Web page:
13.01.2016 by Marisa Krystian
Treemaps have gained wide acceptance in the online data visualization community over the past decade. They are flourishing in organizations that require daily monitoring of complex activities with thousands of products, projects, or salespeople.
While spreadsheets can show multiple rows of data, treemaps can accommodate hundreds of thousands of items in one organized display, making it easy to spot patterns in seconds. Plus, if made correctly, they make very efficient use of space.
Easy to Read: Treemaps show parts of a whole. They display hierarchical information as a cluster of rectangles varying in size and color, depending on their data value. The size of each rectangle represents a quantity, while the color can represent a number value or a category. Treemaps allow you to view trends and make comparisons quickly – especially if one color is particularly prominent.
Area-based visualizations have been around for a long time. But, the treemap was invented by professor Ben Shneiderman at the University of Maryland in the early 1990’s. Shneiderman was obsessed with finding a solution to the common problem of a filled hard disk. He needed to know how and where space was being used on his computer, so he created a ‘compact visualization of directory tree structures’ – better known as the treemap.
The treemap gained steam in 2004 when designer Marcos Weskamp created the Newsmap, which organizes news stories by popularity and volume of reporting in a colorful visual. Let’s go over a few great examples of treemaps in the news and talk about the best way to design one of your own.
Treemaps in the News
Visualizing the Internet (BBC News) – Explore this interactive graphic to find out which are the biggest sites on the internet, as measured by the Nielsen company. Filter by top 100 sites, search engines, social networks, retail sites, media/news, or by country.
Eurozone Members Exposed to Greece’s Debt (Euronews) – This article from Euronews posted in March 2015 features multiple treemaps created with Infogram. Here you see the impact Greece’s debt has on members of the Eurozone.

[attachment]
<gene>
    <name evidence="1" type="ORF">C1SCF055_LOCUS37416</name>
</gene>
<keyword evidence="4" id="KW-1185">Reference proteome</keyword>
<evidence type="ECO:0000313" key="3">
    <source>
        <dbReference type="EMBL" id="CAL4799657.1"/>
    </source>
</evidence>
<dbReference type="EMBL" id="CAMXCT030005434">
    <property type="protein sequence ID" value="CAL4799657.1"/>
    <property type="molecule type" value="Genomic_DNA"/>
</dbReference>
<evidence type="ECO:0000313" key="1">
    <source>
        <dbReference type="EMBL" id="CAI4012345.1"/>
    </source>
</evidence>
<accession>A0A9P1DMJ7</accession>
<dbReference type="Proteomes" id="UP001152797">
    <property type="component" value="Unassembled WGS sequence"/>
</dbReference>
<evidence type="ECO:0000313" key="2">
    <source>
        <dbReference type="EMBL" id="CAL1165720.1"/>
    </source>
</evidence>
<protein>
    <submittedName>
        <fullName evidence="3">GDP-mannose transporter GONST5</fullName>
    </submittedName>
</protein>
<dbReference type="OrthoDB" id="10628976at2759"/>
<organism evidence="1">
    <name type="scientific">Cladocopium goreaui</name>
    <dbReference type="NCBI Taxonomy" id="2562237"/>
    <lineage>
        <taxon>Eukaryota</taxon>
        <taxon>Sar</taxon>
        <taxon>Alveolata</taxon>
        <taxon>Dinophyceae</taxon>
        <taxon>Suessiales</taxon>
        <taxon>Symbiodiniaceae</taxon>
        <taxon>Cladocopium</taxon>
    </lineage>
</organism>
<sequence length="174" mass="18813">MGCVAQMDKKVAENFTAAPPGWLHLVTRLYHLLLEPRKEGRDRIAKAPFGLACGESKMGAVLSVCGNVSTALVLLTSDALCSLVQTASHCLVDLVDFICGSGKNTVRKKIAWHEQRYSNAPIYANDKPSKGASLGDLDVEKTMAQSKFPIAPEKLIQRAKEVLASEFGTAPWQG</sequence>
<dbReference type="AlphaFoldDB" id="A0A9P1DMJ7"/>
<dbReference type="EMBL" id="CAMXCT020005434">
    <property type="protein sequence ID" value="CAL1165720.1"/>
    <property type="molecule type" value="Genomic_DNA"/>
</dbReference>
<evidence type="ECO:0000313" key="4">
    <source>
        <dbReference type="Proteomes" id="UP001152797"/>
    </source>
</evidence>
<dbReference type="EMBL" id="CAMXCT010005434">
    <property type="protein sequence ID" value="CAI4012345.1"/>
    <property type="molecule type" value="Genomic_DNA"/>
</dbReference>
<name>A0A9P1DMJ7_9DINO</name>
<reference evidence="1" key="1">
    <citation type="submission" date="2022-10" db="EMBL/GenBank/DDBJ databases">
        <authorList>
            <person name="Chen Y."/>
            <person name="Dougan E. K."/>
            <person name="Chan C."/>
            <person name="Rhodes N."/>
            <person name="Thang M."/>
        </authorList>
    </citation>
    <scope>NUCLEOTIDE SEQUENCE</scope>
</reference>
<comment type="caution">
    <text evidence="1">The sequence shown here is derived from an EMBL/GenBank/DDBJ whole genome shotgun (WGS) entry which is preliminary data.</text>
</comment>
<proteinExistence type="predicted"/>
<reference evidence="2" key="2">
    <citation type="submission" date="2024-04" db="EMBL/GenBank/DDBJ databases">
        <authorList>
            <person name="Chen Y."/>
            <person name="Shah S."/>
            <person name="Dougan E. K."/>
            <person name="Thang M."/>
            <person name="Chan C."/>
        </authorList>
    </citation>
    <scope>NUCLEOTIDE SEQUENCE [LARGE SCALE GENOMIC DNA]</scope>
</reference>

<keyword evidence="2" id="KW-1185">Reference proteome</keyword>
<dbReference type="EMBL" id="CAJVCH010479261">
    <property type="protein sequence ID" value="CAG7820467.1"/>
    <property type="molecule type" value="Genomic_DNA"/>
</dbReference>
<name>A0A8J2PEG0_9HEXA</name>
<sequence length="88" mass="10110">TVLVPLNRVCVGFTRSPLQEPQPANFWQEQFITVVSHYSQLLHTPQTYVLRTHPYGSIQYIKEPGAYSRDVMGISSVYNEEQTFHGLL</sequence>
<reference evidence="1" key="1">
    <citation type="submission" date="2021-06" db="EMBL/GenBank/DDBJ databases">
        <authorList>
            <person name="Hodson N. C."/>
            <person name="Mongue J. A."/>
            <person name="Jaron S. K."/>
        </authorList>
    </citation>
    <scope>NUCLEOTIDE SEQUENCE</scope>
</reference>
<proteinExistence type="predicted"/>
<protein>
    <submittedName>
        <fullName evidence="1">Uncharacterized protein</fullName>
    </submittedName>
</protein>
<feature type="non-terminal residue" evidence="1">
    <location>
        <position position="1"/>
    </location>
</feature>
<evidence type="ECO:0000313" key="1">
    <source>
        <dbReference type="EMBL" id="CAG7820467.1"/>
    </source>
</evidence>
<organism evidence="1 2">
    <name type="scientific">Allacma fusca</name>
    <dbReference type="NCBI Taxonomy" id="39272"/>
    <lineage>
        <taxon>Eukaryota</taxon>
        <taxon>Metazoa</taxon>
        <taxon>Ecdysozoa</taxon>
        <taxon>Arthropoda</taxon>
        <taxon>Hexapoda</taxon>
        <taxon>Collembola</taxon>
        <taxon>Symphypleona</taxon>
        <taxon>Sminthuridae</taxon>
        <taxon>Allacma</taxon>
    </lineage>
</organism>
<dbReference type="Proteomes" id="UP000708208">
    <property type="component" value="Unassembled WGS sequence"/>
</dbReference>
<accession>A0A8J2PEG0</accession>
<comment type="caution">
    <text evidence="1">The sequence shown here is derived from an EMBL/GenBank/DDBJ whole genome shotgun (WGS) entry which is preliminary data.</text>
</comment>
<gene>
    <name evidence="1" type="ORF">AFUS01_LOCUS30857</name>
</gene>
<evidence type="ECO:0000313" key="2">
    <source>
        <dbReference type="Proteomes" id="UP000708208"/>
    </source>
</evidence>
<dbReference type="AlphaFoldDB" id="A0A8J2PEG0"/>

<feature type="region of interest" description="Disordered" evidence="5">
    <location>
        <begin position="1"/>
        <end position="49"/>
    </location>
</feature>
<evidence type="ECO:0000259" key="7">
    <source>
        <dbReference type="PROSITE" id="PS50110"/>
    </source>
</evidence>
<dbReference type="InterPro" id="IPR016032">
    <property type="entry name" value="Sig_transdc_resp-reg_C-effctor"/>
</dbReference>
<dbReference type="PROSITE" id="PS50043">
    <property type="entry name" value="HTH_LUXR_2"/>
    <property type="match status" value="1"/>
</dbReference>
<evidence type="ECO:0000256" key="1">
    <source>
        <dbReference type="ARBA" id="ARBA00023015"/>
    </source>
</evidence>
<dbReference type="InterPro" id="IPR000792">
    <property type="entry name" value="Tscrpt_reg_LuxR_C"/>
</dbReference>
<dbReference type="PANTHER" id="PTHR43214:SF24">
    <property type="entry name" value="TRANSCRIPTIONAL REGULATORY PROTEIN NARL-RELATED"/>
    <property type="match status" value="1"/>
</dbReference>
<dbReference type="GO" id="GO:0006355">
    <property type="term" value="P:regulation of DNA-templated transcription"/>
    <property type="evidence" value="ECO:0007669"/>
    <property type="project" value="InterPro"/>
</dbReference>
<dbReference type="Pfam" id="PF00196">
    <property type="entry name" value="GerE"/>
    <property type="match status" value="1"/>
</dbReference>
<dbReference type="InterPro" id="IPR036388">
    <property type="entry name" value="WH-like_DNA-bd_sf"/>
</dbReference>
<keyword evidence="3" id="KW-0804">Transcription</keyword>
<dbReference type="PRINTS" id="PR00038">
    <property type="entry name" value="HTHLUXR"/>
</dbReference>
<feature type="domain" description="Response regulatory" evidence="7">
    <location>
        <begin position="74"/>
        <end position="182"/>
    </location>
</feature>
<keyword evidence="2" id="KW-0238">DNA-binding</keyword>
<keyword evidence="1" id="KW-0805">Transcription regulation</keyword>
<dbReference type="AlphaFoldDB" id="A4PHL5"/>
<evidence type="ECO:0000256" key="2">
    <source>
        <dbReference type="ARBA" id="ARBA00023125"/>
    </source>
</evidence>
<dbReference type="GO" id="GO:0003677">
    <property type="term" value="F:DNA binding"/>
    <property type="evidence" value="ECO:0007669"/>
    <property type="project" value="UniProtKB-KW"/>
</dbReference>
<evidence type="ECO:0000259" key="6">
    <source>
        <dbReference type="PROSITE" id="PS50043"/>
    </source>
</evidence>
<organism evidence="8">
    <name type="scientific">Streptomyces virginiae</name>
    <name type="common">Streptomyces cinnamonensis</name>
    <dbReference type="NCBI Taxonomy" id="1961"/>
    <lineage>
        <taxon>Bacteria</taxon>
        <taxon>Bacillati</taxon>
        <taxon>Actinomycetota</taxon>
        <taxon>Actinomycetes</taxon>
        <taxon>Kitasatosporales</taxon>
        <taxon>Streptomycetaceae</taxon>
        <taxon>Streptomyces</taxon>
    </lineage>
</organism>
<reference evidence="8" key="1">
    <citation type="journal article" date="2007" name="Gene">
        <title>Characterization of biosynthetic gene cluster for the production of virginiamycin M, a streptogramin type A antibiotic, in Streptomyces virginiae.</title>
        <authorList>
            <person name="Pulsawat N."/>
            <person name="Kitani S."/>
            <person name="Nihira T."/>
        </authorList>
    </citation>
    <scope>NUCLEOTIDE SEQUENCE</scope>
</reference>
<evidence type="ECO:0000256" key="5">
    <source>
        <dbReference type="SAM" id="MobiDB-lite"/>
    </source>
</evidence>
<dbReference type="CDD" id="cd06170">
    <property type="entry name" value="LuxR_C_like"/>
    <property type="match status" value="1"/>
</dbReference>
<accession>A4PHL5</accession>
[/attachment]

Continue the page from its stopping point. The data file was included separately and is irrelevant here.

Obama’s Budget Proposal: How $3.7 Trillion is Spent (The New York Times) – Explore every nook and cranny of President Obama’s 2012 budget proposal. Rectangles are sized according to the proposed spending. Colors show severity of cut or increase from the previous year. Top 20: Commodities carried through Port of Hamburg (CNN) – Every year the Port of Hamburg handles over 78 million tons of container cargo. CNN crunched the numbers to see how it all adds up. The Threat of Donald Trump in Iowa (Politico) – This Infogram treemap shows Politico’s weekly survey of the leading strategists, activists and political operatives in Iowa. They wanted to know which Republican candidate is hurt most by Trump’s rise in the polls.
Every Job In America, In One Graph (NPR) – There are roughly 137 million jobs in this country. NPR breaks it down for you. Click the image to view the full treemap.
Treemap Do’s and Don’ts
A well designed treemap makes patterns, trends, relationships, and clusters visible in seconds. Here are the best practices to use when creating a treemap.
- Start with clean data and a clear message
- Use bright, contrasting colors so each region is easily defined
- Label each region appropriately with text or numbers
- Label every box if you have a lot of data – leave the small boxes empty
- Clutter your treemap with too many boxes – treemaps can contain any number of boxes, but space is limited! You don’t want your treemap to be hard to read.
You can make simple interactive treemaps with Infogram! Just plug in your data and watch the boxes appear right before your eyes. Click below to get started.
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